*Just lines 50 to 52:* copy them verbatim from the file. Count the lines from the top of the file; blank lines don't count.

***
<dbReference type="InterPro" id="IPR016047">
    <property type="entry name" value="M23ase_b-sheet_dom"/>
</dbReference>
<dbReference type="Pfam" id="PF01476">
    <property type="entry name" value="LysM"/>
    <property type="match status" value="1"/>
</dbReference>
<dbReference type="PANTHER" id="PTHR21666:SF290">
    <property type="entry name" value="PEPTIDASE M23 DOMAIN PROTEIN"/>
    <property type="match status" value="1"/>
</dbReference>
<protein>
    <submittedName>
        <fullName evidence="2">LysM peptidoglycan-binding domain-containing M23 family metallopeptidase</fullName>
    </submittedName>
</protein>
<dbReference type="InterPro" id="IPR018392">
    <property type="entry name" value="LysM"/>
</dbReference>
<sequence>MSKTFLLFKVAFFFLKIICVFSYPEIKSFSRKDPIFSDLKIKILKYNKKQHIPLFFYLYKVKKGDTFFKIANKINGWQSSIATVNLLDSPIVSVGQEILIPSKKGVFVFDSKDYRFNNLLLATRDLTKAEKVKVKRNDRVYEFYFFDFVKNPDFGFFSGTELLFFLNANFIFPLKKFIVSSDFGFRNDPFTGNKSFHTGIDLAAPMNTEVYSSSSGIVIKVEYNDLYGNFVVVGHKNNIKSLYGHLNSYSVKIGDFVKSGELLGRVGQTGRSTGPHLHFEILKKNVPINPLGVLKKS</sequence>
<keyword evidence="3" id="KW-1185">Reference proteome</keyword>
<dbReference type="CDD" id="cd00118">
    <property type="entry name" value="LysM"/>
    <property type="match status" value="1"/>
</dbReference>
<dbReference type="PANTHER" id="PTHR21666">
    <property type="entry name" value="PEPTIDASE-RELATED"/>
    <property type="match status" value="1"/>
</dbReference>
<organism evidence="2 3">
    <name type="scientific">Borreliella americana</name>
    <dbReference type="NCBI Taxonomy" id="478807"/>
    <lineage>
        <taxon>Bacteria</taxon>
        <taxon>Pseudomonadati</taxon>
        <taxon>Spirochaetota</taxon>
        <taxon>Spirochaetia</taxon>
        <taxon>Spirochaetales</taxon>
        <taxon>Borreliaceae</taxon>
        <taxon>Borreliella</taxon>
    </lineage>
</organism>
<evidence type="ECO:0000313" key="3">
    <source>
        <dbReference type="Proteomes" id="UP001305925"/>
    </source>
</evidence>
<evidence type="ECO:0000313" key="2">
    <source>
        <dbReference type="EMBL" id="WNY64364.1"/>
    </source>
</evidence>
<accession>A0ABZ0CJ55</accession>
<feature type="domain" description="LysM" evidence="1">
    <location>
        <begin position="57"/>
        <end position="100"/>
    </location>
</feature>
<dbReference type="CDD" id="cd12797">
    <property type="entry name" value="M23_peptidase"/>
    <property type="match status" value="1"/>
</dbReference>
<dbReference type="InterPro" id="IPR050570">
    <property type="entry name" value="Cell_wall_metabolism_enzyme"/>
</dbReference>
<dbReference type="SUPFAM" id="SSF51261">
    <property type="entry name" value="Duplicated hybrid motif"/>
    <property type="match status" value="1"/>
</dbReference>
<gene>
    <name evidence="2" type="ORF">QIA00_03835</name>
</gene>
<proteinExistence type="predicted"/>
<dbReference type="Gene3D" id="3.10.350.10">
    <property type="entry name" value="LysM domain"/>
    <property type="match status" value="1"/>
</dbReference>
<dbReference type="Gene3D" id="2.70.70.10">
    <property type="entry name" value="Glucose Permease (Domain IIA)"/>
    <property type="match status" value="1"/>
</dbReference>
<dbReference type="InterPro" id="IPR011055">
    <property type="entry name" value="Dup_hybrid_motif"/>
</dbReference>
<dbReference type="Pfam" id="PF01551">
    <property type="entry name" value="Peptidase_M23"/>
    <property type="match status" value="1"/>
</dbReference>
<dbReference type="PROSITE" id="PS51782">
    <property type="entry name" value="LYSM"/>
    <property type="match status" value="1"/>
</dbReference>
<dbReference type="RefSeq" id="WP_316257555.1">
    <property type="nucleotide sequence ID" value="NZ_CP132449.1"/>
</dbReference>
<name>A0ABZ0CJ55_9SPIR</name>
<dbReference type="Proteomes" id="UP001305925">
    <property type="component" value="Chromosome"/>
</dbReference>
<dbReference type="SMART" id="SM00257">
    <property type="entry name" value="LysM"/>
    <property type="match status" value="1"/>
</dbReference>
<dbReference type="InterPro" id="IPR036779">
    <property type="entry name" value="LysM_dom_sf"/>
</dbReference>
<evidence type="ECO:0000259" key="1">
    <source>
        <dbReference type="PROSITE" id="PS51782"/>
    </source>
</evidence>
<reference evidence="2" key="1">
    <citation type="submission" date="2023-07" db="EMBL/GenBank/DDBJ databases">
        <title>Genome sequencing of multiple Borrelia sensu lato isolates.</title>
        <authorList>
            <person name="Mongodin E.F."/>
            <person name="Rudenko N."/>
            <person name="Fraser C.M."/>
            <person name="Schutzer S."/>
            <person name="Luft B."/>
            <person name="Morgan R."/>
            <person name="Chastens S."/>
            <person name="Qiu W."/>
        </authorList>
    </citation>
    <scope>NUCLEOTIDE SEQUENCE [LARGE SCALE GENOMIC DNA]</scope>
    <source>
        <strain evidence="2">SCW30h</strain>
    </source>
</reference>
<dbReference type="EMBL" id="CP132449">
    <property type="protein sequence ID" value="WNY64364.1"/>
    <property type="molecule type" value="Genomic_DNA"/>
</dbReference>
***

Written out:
        <dbReference type="EMBL" id="WNY64364.1"/>
    </source>
</evidence>